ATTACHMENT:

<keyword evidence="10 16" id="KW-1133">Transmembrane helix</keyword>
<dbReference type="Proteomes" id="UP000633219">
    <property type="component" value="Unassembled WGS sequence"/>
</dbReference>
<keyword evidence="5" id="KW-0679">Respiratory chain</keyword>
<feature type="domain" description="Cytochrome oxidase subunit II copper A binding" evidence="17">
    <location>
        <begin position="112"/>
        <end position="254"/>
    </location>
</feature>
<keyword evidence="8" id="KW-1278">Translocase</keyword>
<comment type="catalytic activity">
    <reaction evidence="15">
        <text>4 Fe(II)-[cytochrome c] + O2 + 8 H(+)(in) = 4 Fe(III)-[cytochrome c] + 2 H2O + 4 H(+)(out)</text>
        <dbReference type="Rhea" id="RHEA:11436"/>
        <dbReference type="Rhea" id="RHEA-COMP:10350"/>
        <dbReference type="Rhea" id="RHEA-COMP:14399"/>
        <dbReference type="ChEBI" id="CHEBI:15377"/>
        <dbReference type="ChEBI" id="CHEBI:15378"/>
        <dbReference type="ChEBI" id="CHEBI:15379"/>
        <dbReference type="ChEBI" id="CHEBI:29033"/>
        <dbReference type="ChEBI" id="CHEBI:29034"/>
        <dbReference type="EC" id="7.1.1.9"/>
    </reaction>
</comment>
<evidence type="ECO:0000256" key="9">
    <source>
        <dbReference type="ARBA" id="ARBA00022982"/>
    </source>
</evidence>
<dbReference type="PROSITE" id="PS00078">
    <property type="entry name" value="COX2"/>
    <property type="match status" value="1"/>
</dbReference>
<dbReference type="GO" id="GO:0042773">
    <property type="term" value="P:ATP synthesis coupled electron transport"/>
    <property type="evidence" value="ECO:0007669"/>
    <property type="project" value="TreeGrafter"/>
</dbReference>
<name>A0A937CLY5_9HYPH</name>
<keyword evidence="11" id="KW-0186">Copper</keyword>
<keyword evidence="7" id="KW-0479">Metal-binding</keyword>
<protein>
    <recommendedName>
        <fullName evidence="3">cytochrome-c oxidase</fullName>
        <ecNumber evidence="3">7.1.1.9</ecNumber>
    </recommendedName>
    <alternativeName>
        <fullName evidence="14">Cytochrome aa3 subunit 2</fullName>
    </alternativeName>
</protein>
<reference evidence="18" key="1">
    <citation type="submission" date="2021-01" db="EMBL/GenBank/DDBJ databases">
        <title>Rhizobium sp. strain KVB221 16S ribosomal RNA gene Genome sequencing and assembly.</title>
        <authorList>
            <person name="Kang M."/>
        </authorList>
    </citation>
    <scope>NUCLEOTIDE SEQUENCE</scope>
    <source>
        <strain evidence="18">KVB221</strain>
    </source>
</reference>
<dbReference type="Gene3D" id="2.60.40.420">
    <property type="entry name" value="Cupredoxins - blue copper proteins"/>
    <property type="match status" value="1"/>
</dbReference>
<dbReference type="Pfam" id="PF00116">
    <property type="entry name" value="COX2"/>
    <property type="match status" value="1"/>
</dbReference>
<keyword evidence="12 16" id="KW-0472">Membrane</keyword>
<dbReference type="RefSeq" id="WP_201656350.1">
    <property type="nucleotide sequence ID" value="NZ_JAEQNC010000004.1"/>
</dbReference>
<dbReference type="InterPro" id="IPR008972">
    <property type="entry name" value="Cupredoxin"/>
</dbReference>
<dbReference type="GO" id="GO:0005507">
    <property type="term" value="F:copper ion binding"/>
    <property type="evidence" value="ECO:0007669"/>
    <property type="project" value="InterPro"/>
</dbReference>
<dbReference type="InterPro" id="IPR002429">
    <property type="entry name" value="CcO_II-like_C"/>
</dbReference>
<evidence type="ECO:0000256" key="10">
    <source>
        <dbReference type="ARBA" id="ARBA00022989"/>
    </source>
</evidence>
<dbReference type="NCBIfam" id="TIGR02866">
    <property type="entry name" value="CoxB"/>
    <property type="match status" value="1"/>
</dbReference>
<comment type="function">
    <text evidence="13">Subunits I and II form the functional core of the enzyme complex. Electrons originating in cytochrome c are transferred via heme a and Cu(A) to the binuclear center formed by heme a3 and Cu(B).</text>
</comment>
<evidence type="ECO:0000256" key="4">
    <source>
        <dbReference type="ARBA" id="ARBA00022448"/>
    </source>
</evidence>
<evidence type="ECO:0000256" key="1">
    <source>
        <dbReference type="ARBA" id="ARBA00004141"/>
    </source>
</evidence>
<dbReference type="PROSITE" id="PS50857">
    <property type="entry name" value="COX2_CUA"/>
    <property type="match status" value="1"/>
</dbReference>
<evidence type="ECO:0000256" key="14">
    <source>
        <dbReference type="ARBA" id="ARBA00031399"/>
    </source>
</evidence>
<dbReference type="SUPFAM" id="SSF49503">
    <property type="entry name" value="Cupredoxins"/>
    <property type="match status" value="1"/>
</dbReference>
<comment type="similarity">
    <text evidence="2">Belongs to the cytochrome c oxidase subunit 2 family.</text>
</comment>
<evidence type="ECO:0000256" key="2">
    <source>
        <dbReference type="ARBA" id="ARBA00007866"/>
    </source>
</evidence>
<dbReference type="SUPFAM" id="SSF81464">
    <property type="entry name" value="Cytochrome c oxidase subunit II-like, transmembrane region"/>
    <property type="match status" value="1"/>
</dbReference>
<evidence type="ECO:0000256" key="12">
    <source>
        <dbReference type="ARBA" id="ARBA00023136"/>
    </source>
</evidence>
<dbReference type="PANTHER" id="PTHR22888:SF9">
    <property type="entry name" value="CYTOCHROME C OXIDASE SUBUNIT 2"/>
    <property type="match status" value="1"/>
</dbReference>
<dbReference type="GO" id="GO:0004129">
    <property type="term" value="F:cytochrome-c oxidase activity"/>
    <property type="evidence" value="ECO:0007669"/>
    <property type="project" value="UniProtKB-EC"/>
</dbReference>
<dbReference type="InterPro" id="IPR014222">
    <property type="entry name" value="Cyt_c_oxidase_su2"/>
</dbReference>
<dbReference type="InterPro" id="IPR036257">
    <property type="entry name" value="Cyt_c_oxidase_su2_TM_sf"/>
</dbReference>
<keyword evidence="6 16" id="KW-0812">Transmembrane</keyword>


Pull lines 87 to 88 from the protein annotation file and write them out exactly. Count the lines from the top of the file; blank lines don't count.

</dbReference>
<evidence type="ECO:0000256" key="10">